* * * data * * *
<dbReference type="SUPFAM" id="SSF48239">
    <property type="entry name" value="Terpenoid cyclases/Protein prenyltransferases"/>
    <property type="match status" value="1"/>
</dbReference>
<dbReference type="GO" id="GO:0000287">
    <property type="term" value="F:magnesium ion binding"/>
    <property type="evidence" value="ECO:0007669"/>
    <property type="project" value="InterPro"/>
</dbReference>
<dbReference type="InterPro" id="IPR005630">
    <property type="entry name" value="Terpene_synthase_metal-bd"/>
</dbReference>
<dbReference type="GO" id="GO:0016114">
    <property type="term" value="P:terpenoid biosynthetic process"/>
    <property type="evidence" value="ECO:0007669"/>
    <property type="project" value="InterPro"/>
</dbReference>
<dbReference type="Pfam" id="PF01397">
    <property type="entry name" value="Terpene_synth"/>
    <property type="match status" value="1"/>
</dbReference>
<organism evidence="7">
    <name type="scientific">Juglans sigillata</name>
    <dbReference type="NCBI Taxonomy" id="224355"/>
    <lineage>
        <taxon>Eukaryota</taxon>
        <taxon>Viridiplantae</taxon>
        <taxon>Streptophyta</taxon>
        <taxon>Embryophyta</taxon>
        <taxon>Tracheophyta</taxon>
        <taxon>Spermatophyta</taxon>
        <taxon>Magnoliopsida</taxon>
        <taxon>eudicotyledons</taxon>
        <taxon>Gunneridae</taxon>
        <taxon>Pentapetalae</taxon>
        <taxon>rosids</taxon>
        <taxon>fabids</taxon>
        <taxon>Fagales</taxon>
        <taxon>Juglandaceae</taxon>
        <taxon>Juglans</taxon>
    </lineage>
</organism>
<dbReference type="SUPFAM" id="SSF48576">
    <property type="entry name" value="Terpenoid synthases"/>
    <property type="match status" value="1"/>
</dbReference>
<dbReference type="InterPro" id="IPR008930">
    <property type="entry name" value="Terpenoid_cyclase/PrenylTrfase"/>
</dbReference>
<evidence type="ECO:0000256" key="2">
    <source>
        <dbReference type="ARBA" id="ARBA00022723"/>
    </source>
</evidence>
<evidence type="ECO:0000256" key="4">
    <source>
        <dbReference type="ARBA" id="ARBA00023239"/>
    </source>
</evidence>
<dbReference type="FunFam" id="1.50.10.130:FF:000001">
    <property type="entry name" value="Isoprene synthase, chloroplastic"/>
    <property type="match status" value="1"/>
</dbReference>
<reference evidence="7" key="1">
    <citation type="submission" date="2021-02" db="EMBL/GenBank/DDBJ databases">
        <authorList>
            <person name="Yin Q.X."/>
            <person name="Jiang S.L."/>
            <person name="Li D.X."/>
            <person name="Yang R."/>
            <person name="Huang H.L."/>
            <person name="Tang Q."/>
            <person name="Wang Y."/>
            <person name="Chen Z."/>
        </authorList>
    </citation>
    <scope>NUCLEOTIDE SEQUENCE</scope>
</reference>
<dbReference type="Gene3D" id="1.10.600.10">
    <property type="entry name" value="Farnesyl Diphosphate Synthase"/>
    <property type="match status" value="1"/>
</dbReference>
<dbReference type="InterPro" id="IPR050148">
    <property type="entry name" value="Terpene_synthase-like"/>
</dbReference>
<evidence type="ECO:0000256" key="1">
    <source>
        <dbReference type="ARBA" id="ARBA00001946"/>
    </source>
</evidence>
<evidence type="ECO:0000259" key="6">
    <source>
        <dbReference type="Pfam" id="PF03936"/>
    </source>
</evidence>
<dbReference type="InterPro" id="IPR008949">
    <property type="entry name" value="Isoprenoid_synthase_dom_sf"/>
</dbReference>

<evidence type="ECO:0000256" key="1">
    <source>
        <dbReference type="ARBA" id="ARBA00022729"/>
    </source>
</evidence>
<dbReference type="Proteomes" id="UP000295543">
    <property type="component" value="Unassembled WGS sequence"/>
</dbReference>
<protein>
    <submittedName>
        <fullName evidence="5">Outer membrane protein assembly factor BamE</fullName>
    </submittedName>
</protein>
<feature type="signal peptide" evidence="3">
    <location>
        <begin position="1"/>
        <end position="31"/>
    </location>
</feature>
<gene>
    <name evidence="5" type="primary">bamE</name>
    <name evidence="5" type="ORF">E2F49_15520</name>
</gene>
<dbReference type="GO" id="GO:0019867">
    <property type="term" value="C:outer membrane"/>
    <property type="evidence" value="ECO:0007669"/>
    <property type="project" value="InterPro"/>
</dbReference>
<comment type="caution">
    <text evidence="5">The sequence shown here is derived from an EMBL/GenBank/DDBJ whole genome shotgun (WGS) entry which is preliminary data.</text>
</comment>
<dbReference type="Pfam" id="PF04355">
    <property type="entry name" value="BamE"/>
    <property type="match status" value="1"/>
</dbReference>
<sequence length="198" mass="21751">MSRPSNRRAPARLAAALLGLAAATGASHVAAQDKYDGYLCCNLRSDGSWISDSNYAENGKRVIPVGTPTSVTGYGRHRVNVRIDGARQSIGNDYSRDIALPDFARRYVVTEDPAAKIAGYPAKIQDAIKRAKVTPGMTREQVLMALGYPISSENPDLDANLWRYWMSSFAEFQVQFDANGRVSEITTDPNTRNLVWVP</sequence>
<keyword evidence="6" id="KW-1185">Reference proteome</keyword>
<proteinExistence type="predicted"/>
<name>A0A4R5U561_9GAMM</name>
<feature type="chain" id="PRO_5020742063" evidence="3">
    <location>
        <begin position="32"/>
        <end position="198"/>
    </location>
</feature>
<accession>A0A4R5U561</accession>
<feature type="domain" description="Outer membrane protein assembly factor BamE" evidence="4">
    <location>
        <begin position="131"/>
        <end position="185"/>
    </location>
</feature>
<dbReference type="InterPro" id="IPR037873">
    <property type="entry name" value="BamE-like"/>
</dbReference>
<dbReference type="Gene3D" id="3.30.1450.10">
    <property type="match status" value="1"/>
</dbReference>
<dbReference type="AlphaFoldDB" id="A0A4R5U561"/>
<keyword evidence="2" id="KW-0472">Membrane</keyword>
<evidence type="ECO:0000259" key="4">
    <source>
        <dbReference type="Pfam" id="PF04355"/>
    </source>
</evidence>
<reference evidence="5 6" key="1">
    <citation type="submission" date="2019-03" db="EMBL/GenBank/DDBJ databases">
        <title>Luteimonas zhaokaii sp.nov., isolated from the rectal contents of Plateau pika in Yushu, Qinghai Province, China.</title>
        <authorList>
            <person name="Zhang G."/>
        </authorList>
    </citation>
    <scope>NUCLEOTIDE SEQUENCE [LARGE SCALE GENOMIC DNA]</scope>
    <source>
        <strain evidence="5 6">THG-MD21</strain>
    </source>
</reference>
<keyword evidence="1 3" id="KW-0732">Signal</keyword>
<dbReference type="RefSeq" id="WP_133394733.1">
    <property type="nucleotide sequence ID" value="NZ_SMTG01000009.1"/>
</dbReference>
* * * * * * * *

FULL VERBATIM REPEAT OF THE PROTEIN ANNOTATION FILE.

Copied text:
<dbReference type="SUPFAM" id="SSF48239">
    <property type="entry name" value="Terpenoid cyclases/Protein prenyltransferases"/>
    <property type="match status" value="1"/>
</dbReference>
<dbReference type="GO" id="GO:0000287">
    <property type="term" value="F:magnesium ion binding"/>
    <property type="evidence" value="ECO:0007669"/>
    <property type="project" value="InterPro"/>
</dbReference>
<dbReference type="InterPro" id="IPR005630">
    <property type="entry name" value="Terpene_synthase_metal-bd"/>
</dbReference>
<dbReference type="GO" id="GO:0016114">
    <property type="term" value="P:terpenoid biosynthetic process"/>
    <property type="evidence" value="ECO:0007669"/>
    <property type="project" value="InterPro"/>
</dbReference>
<dbReference type="Pfam" id="PF01397">
    <property type="entry name" value="Terpene_synth"/>
    <property type="match status" value="1"/>
</dbReference>
<organism evidence="7">
    <name type="scientific">Juglans sigillata</name>
    <dbReference type="NCBI Taxonomy" id="224355"/>
    <lineage>
        <taxon>Eukaryota</taxon>
        <taxon>Viridiplantae</taxon>
        <taxon>Streptophyta</taxon>
        <taxon>Embryophyta</taxon>
        <taxon>Tracheophyta</taxon>
        <taxon>Spermatophyta</taxon>
        <taxon>Magnoliopsida</taxon>
        <taxon>eudicotyledons</taxon>
        <taxon>Gunneridae</taxon>
        <taxon>Pentapetalae</taxon>
        <taxon>rosids</taxon>
        <taxon>fabids</taxon>
        <taxon>Fagales</taxon>
        <taxon>Juglandaceae</taxon>
        <taxon>Juglans</taxon>
    </lineage>
</organism>
<dbReference type="SUPFAM" id="SSF48576">
    <property type="entry name" value="Terpenoid synthases"/>
    <property type="match status" value="1"/>
</dbReference>
<dbReference type="InterPro" id="IPR008930">
    <property type="entry name" value="Terpenoid_cyclase/PrenylTrfase"/>
</dbReference>
<evidence type="ECO:0000256" key="2">
    <source>
        <dbReference type="ARBA" id="ARBA00022723"/>
    </source>
</evidence>
<evidence type="ECO:0000256" key="4">
    <source>
        <dbReference type="ARBA" id="ARBA00023239"/>
    </source>
</evidence>
<dbReference type="FunFam" id="1.50.10.130:FF:000001">
    <property type="entry name" value="Isoprene synthase, chloroplastic"/>
    <property type="match status" value="1"/>
</dbReference>
<reference evidence="7" key="1">
    <citation type="submission" date="2021-02" db="EMBL/GenBank/DDBJ databases">
        <authorList>
            <person name="Yin Q.X."/>
            <person name="Jiang S.L."/>
            <person name="Li D.X."/>
            <person name="Yang R."/>
            <person name="Huang H.L."/>
            <person name="Tang Q."/>
            <person name="Wang Y."/>
            <person name="Chen Z."/>
        </authorList>
    </citation>
    <scope>NUCLEOTIDE SEQUENCE</scope>
</reference>
<dbReference type="Gene3D" id="1.10.600.10">
    <property type="entry name" value="Farnesyl Diphosphate Synthase"/>
    <property type="match status" value="1"/>
</dbReference>
<dbReference type="InterPro" id="IPR050148">
    <property type="entry name" value="Terpene_synthase-like"/>
</dbReference>
<evidence type="ECO:0000256" key="1">
    <source>
        <dbReference type="ARBA" id="ARBA00001946"/>
    </source>
</evidence>
<evidence type="ECO:0000259" key="6">
    <source>
        <dbReference type="Pfam" id="PF03936"/>
    </source>
</evidence>
<dbReference type="InterPro" id="IPR008949">
    <property type="entry name" value="Isoprenoid_synthase_dom_sf"/>
</dbReference>

<evidence type="ECO:0000256" key="1">
    <source>
        <dbReference type="ARBA" id="ARBA00022729"/>
    </source>
</evidence>
<dbReference type="Proteomes" id="UP000295543">
    <property type="component" value="Unassembled WGS sequence"/>
</dbReference>
<protein>
    <submittedName>
        <fullName evidence="5">Outer membrane protein assembly factor BamE</fullName>
    </submittedName>
</protein>
<feature type="signal peptide" evidence="3">
    <location>
        <begin position="1"/>
        <end position="31"/>
    </location>
</feature>
<gene>
    <name evidence="5" type="primary">bamE</name>
    <name evidence="5" type="ORF">E2F49_15520</name>
</gene>
<dbReference type="GO" id="GO:0019867">
    <property type="term" value="C:outer membrane"/>
    <property type="evidence" value="ECO:0007669"/>
    <property type="project" value="InterPro"/>
</dbReference>
<comment type="caution">
    <text evidence="5">The sequence shown here is derived from an EMBL/GenBank/DDBJ whole genome shotgun (WGS) entry which is preliminary data.</text>
</comment>
<dbReference type="Pfam" id="PF04355">
    <property type="entry name" value="BamE"/>
    <property type="match status" value="1"/>
</dbReference>
<sequence length="198" mass="21751">MSRPSNRRAPARLAAALLGLAAATGASHVAAQDKYDGYLCCNLRSDGSWISDSNYAENGKRVIPVGTPTSVTGYGRHRVNVRIDGARQSIGNDYSRDIALPDFARRYVVTEDPAAKIAGYPAKIQDAIKRAKVTPGMTREQVLMALGYPISSENPDLDANLWRYWMSSFAEFQVQFDANGRVSEITTDPNTRNLVWVP</sequence>
<keyword evidence="6" id="KW-1185">Reference proteome</keyword>
<proteinExistence type="predicted"/>
<name>A0A4R5U561_9GAMM</name>
<feature type="chain" id="PRO_5020742063" evidence="3">
    <location>
        <begin position="32"/>
        <end position="198"/>
    </location>
</feature>
<accession>A0A4R5U561</accession>
<feature type="domain" description="Outer membrane protein assembly factor BamE" evidence="4">
    <location>
        <begin position="131"/>
        <end position="185"/>
    </location>
</feature>
<dbReference type="InterPro" id="IPR037873">
    <property type="entry name" value="BamE-like"/>
</dbReference>
<dbReference type="Gene3D" id="3.30.1450.10">
    <property type="match status" value="1"/>
</dbReference>
<dbReference type="AlphaFoldDB" id="A0A4R5U561"/>
<keyword evidence="2" id="KW-0472">Membrane</keyword>
<evidence type="ECO:0000259" key="4">
    <source>
        <dbReference type="Pfam" id="PF04355"/>
    </source>
</evidence>
<reference evidence="5 6" key="1">
    <citation type="submission" date="2019-03" db="EMBL/GenBank/DDBJ databases">
        <title>Luteimonas zhaokaii sp.nov., isolated from the rectal contents of Plateau pika in Yushu, Qinghai Province, China.</title>
        <authorList>
            <person name="Zhang G."/>
        </authorList>
    </citation>
    <scope>NUCLEOTIDE SEQUENCE [LARGE SCALE GENOMIC DNA]</scope>
    <source>
        <strain evidence="5 6">THG-MD21</strain>
    </source>
</reference>
<keyword evidence="1 3" id="KW-0732">Signal</keyword>
<dbReference type="RefSeq" id="WP_133394733.1">
    <property type="nucleotide sequence ID" value="NZ_SMTG01000009.1"/>
</dbReference>